If you're going through hell...keep going.
This is a true story. It happened to me in November of 1960. It is extracted from my autobiographical novel, "Brian On The Road"
The driver pulled over to the side “Down there is the Highway. It'll take you west.”
“Thank you very much” I said and got out. I looked ahead and saw a ramp that led down to a highway. It took me almost half an hour to walk down to it. I hoped I wouldn't be stopped by any State Troopers as I stepped out on to the edge of the road. I held out my hand to a line of cars that was coming, but none stopped. I started walking. It was quite dark though only around mid afternoon. After about half an hour of walking, I was to face one of the worst episodes of my journey.
At first there were just minor flashes of light in the sky. Softly rumbling thunder followed. Then the rain came down in a sprinkle. I kept walking. I had no choice. I thought that with the rain someone might take pity on me and stop. False hope. Soon there was a full thunder and lightening storm. The rain grew to a major downpour. Great flashes of lightening streaked across the sky making a split second of day light showing me trees, fields and distant hills, but no buildings.. Rain water was flowing from the road into the side where I was walking. It was so heavy that even if someone had wanted to stop for me they probably couldn't see me soon enough. In the distance I could see the lightening touch down, followed almost instantly by a loud crack of thunder. I tried to stay calm but the lightening flashes were coming so frequently that I had a hard time keeping myself from crouching down on the road, covering my head and waiting. Every time a car passed I was splashed with water. And whenever a truck passed, which was often, it was like having a bucket of cold water thrown in my face. The lightening flashes were coming closer and more often. Still the trucks came and each one drenched me with a fierce bath. Then I saw ahead of me two lightening bolts smack down on the road, one after another, with sharp cannon shots of deafening thunder. Now I was frightened. I was so wet from the rain I could be an easy target for a lightening strike. I didn't know what to do, to stand still or keep moving. There was no shelter.
Back when we were crossing New York State Chuck stayed behind the trucks so that the air currents would help pull the motorcycle along and now these same currents were showering me with misery. I wondered if there was some sort of justice in it, some pay back. Even if so, or even if not so, I would have to bear it. One has to live with the circumstances of one’s choices. I was old enough and smart enough to know the truth of that, but it was no help. Every time I saw a truck coming I would just brace myself for the cold, wet crash against my body.
After several hours of this awful baptism I was soaking wet. Then there came a cold wind. It moved the lightening part of the storm to the other side of the highway but it was biting into my face. In one of the flashes of light I saw a bridge ahead. When I finally got there I stood under it hoping to dry off a little bit and get away from the wind. A few minutes later I was relieved to see a Cadillac pull over with a middle age couple in the front seat. But when I got in, the driver looked at me with a frown and said “Oh!”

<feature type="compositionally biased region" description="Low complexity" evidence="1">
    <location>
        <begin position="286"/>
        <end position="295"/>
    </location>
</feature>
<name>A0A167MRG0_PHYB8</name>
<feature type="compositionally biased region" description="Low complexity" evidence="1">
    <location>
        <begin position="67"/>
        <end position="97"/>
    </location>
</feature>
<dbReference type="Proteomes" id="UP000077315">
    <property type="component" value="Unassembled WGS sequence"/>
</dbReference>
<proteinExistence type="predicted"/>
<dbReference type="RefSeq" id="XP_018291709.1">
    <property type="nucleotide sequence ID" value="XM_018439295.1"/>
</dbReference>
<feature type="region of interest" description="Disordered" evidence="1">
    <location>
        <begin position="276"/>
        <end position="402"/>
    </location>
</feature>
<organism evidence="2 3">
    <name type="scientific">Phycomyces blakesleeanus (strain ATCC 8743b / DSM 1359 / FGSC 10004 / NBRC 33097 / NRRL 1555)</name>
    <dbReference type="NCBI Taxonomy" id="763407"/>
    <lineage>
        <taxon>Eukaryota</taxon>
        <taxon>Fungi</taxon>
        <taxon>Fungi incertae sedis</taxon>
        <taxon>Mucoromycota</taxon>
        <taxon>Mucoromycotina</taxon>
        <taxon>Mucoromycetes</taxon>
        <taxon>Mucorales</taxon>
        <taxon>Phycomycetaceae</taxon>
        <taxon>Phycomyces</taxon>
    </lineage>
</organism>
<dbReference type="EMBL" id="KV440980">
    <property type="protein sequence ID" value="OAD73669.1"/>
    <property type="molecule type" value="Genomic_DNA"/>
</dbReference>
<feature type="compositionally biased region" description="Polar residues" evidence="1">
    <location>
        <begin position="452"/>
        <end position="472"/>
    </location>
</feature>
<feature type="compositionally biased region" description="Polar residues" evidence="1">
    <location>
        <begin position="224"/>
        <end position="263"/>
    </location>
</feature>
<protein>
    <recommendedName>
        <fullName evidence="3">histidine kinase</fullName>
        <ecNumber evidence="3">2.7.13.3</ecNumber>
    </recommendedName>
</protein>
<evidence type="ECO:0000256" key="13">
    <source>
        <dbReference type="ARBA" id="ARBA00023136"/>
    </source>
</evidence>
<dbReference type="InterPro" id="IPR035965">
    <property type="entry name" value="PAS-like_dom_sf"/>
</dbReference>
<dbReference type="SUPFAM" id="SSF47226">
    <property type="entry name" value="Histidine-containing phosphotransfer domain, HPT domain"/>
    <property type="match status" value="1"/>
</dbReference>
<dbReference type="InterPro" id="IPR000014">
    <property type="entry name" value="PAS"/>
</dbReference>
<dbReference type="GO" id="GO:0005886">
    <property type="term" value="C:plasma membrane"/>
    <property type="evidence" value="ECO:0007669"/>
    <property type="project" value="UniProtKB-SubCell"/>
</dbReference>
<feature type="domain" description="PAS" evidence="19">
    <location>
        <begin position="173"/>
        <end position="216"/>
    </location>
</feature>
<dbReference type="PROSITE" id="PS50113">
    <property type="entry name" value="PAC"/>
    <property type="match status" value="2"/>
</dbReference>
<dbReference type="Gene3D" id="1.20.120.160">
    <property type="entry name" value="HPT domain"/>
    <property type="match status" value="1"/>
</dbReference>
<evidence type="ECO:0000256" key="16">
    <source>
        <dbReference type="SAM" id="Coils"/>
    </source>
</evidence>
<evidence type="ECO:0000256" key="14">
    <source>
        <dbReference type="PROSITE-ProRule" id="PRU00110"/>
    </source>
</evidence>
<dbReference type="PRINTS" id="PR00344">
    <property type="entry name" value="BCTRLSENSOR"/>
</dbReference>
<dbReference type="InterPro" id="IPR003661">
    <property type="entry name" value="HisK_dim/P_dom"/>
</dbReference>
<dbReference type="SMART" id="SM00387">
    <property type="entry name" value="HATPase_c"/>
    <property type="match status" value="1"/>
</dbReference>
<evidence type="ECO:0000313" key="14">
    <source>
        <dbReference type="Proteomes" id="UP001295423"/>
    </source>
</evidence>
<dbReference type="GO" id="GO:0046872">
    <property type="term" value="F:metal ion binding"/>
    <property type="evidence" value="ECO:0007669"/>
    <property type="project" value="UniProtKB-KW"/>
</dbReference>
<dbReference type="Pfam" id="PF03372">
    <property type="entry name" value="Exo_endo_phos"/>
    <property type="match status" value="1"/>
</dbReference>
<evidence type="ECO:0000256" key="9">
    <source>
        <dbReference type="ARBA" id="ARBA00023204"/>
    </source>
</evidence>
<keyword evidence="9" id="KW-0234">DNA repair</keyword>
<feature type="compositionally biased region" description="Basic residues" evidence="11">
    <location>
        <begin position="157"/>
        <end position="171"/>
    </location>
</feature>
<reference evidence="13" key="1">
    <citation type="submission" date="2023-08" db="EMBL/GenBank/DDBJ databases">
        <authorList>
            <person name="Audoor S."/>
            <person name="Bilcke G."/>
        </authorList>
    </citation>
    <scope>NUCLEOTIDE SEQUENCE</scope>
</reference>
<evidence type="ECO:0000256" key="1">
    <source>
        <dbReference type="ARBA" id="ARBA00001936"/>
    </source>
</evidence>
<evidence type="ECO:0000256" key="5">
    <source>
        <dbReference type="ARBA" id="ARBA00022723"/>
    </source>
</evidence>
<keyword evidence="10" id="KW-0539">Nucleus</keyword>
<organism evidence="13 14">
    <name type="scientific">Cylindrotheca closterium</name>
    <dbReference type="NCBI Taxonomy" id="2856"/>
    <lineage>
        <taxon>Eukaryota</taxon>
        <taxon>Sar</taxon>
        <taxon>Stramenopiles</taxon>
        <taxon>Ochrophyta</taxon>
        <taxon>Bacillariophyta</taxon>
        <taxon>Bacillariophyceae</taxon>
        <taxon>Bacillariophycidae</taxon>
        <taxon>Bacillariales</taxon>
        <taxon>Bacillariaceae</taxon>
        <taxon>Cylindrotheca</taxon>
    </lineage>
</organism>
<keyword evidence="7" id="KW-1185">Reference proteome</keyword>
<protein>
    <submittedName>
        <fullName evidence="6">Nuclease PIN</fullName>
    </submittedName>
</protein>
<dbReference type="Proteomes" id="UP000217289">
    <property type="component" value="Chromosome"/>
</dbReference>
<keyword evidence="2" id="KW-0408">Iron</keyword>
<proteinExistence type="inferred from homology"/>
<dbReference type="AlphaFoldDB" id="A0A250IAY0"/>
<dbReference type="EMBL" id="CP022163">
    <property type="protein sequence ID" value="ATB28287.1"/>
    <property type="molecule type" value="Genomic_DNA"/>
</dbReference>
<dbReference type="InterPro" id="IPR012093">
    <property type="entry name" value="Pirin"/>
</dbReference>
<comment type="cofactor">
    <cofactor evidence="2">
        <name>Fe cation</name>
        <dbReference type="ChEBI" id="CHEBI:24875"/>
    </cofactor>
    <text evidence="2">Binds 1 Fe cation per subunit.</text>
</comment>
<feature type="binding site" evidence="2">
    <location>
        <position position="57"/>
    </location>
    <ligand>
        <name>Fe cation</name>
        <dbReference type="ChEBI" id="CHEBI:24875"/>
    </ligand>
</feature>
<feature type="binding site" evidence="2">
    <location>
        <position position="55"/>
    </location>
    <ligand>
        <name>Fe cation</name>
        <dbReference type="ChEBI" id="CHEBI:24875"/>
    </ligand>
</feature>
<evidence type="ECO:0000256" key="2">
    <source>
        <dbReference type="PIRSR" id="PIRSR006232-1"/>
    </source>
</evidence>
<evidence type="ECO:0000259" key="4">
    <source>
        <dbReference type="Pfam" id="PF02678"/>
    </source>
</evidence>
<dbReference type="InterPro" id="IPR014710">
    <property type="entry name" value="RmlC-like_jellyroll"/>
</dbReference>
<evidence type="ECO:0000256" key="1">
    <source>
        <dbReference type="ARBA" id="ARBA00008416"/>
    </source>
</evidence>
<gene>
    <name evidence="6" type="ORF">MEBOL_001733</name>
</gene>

The woman next to the man said “Oh dear. We thought you were our son. He’s on leave and promised to meet us under one of these bridges.”
“I’m sorry” I said and went to open the door.
“Well, wait” said the man, “we'll drive you to the next bridge. Maybe he’s there.”
It was several miles to the next bridge, but their son wasn't there either. The man stopped the car and I got out wishing them luck finding their son and thanking them for the ride. They drove on. I had dried off a bit in their car so I decided to keep walking and as I did I thought about that surreal experience of mistaken identity. Those people could have been my parents and I could have been their son in some other saga, in some other universe. The characters were interchangeable.
It was getting very late now. A few more trucks and I was just as wet as I had been before, but as night came the splashes were getting colder and the rain grew into a deluge. But I walked on. Everything was wet and cold from my head to my feet. Occasionally a car would honk as it passed me as if to say “Get out of the road, dummy.” But I got used to that insult. It was the trucks that were hard to bear, but I knew it wasn't the drivers’ fault.
I noticed the traffic letting up and getting sparse. It must be late, I thought. I came to another bridge and stood under it for a while. But I moved on when no one stopped for me. I hoped the couple with the Cadillac had found their son. I wanted to be their son, to be on leave, to be relieved, to be in a Cadillac with parents, to be taken home where it is warm and dry, to have something to eat, to sleep in a bed.
The heavy rain bashed at me as the trucks went by. I had walked many miles for many hours. I knew eventually I would find someplace, I was certain of that. It was just a matter of when, how much further and how long I would have to bear this misery.
Gradually, almost invisibly, lights began to emerge through the rain. As I walked on they grew brighter and I could see that they were not the lights of a street lamp or a house. As I got closer I could see it was a bar and restaurant. It was in a group of buildings on the other side of the highway. The bar was the only place open. I struggled across the highway as quickly as I could when there was no traffic coming. I opened the door of the bar and went inside. It was warm and dry.
DB - Vagabond Journeys
Never give up.